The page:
June 24, 2014
adobe window lintelWhen I wrote my application for the Gift of Freedom, one of my essays followed some words from Virginia Woolf offered as a prompt.  The quote began like this: “Women have sat indoors all these millions of years, so that by this time, the very walls are permeated by their creative force…” 

I’m now six months into my Gift of Freedom, six months in the room of myself.  If I were writing a poem about this, the walls would be thick because you need them thick for a long stay inside with yourself.  I would have the speaker’s way of looking go through the wall and make a window.  The windows would look like the windows in Georgia O’Keefe’s house, dug out of thick adobe wall.  It’s a way of looking out from the inside that opens such windows.

windowWe as writers—or just as people who pay attention—know that the world unexpectedly sends us people or places or stories electric with meaning, even glowing with holiness.  Sometimes we can say in the moment what the meaning is, sometimes not.  We carry such undeciphered messages for years, decades sometimes, and wait for the window onto the meaning to open.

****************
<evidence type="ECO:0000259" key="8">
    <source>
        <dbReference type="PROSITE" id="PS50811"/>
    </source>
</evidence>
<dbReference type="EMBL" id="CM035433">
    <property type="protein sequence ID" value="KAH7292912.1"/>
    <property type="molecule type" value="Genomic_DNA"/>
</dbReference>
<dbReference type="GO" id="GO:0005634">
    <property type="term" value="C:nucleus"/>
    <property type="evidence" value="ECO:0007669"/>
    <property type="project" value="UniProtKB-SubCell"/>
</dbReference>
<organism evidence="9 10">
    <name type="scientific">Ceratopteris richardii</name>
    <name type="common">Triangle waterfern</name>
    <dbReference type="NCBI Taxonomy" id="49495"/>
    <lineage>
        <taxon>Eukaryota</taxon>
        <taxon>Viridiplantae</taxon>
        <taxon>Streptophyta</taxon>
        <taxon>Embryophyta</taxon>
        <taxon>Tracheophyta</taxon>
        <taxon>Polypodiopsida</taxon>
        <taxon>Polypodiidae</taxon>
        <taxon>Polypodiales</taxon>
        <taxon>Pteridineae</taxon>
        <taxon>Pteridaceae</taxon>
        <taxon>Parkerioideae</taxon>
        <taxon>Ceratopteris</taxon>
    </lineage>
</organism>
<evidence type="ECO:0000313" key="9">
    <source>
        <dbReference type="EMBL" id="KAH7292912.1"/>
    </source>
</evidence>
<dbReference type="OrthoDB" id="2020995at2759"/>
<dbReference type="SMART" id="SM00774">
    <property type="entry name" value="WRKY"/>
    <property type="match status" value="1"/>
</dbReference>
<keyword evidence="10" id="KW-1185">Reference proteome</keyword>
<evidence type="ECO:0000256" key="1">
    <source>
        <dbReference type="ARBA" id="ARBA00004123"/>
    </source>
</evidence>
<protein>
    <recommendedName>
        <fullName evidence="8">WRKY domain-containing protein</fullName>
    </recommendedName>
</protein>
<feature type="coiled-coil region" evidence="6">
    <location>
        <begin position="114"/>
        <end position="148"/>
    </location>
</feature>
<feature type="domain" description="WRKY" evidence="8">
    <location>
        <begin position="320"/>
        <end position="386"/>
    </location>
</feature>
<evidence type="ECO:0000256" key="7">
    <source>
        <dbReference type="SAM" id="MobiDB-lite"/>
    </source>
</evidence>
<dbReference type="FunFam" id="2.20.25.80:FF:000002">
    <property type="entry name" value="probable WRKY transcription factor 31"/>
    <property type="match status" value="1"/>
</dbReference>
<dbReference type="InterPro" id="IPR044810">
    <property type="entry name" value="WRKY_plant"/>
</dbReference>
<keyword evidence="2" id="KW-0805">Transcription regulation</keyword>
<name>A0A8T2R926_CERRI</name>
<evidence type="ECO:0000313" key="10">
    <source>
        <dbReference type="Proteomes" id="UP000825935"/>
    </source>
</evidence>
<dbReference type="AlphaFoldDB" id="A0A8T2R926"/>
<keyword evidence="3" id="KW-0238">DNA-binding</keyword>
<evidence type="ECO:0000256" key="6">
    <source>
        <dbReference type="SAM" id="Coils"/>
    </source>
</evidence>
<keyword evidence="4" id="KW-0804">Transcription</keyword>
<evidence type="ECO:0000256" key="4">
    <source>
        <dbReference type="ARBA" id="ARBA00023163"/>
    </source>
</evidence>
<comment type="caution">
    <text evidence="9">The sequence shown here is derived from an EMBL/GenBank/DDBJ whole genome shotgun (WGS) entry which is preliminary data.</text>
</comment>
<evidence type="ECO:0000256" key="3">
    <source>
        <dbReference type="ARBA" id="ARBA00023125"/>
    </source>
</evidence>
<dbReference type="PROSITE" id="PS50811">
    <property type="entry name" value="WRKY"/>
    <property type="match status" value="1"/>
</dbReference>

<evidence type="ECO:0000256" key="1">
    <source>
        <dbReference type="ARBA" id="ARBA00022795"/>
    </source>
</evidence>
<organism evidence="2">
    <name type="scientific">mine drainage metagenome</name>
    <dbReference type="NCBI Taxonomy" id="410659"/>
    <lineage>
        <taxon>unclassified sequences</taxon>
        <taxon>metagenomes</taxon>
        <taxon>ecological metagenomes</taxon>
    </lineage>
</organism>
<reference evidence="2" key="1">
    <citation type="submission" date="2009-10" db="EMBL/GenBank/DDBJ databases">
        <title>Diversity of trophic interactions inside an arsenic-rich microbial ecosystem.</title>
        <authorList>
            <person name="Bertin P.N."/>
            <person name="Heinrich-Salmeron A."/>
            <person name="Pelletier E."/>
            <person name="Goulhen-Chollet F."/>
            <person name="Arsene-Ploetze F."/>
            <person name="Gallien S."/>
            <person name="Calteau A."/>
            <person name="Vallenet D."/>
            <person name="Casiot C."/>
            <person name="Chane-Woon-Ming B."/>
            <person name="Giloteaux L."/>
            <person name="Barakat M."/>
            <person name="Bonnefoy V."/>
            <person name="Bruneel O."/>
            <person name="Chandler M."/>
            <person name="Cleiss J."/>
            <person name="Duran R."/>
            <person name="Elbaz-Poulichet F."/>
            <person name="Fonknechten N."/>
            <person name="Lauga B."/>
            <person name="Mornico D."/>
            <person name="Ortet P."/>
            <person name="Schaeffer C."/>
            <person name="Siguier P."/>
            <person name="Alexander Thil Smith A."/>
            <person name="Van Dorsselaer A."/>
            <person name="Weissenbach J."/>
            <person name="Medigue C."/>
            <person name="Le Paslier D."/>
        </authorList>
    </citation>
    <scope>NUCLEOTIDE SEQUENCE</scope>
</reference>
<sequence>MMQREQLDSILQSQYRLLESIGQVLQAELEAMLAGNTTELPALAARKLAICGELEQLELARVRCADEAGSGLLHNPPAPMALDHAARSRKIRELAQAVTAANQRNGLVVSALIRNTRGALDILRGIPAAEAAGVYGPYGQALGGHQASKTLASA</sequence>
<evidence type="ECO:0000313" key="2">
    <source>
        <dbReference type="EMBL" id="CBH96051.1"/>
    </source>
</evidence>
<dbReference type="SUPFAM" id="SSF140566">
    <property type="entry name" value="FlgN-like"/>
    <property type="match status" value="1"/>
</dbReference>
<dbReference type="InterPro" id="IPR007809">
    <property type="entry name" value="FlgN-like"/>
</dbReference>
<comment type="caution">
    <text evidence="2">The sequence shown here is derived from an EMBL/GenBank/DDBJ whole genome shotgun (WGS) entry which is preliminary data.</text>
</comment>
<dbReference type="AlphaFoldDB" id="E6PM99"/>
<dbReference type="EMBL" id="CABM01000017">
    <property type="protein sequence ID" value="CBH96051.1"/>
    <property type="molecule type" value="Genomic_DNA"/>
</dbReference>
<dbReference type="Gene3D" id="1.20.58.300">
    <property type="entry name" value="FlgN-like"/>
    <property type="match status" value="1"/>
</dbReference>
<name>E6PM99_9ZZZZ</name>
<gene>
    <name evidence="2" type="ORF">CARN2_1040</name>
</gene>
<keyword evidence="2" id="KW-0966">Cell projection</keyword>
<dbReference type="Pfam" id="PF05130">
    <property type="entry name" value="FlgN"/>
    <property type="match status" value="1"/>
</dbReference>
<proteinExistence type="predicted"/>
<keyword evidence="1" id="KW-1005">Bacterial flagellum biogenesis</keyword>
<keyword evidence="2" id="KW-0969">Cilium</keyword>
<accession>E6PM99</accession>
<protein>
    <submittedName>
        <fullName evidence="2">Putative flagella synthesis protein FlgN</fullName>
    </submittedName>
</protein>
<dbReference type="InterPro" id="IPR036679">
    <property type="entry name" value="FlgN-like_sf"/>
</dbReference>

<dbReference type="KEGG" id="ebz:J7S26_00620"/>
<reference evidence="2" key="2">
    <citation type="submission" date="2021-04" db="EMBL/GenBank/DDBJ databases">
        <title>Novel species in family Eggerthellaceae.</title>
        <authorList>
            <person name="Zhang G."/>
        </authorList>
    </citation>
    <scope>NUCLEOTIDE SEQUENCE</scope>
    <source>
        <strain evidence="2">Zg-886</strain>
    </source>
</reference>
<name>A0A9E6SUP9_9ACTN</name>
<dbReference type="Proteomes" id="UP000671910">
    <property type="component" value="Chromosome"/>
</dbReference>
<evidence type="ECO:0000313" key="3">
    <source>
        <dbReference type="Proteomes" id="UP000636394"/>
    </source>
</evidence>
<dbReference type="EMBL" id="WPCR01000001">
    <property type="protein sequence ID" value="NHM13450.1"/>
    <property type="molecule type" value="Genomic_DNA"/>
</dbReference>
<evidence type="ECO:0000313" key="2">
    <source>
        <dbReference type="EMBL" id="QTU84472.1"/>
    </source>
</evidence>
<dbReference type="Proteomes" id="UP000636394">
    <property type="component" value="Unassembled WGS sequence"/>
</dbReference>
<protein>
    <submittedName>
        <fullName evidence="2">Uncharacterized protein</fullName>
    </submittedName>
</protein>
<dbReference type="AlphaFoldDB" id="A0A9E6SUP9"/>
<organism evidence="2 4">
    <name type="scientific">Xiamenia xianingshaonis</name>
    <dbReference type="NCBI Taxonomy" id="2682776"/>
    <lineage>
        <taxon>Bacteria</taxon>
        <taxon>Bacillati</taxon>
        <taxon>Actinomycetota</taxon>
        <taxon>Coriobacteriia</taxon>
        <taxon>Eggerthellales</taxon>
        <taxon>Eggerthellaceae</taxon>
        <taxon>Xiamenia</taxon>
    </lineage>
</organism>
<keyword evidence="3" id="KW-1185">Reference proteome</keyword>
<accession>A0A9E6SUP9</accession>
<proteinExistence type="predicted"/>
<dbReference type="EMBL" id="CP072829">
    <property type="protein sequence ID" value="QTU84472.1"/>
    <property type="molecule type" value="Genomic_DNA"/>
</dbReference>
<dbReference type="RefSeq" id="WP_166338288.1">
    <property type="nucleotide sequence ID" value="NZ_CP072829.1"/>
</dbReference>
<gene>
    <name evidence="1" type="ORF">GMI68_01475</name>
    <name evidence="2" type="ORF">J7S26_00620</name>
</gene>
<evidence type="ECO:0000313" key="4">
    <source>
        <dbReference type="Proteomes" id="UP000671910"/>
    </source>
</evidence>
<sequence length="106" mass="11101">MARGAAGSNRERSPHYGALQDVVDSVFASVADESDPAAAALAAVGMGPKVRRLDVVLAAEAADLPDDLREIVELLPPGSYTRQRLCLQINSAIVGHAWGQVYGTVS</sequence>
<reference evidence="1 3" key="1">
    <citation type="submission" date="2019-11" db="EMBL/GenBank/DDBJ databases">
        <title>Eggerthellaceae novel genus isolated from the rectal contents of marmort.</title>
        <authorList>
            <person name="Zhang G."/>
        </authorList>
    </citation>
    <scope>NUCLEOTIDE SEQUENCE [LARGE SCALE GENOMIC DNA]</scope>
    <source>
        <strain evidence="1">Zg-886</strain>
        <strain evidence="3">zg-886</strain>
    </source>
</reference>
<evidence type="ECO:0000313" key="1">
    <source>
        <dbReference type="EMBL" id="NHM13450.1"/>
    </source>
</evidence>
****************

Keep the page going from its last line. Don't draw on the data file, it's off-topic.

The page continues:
Some windows only open from the inside.  I think this is why sometimes we wait so long for the meanings to come through—we’re watching for the next numinous message to show up in the world and complete the one we’re carrying.  The time between messages is like line breaks in poems, but instead of white space the break is filled with clutter, with loud, ordinary busyness.  I’m not talking about the things we do to sustain our lives and loves. I’m talking about empty distractions, things we get talked into doing even though we know better, letting ourselves be occupied by what is properly someone else’s inner work—these have been some of my own versions of noise and clutter.  I’m sure you know what you’re up against.

This is why I imagine the walls Woolf talks about as thick, to keep out that kind of noise.   Also, to give us a strong container in which to experience the numinous because sometimes—maybe always—the messages that we recognize as divine need only our own responses to them to be complete.  When we’re quiet and still and look long at the mysteries that have broken through into our world, those responses come from inside the rooms of ourselves and the meaning comes clear.  Our inner rooms nestle inside the room Virginia Woolf named as our right.  Their windows are our pages and they open us to ourselves, to the divine however you call it, and on really good days, to each other.



Author: A Room of Her Own

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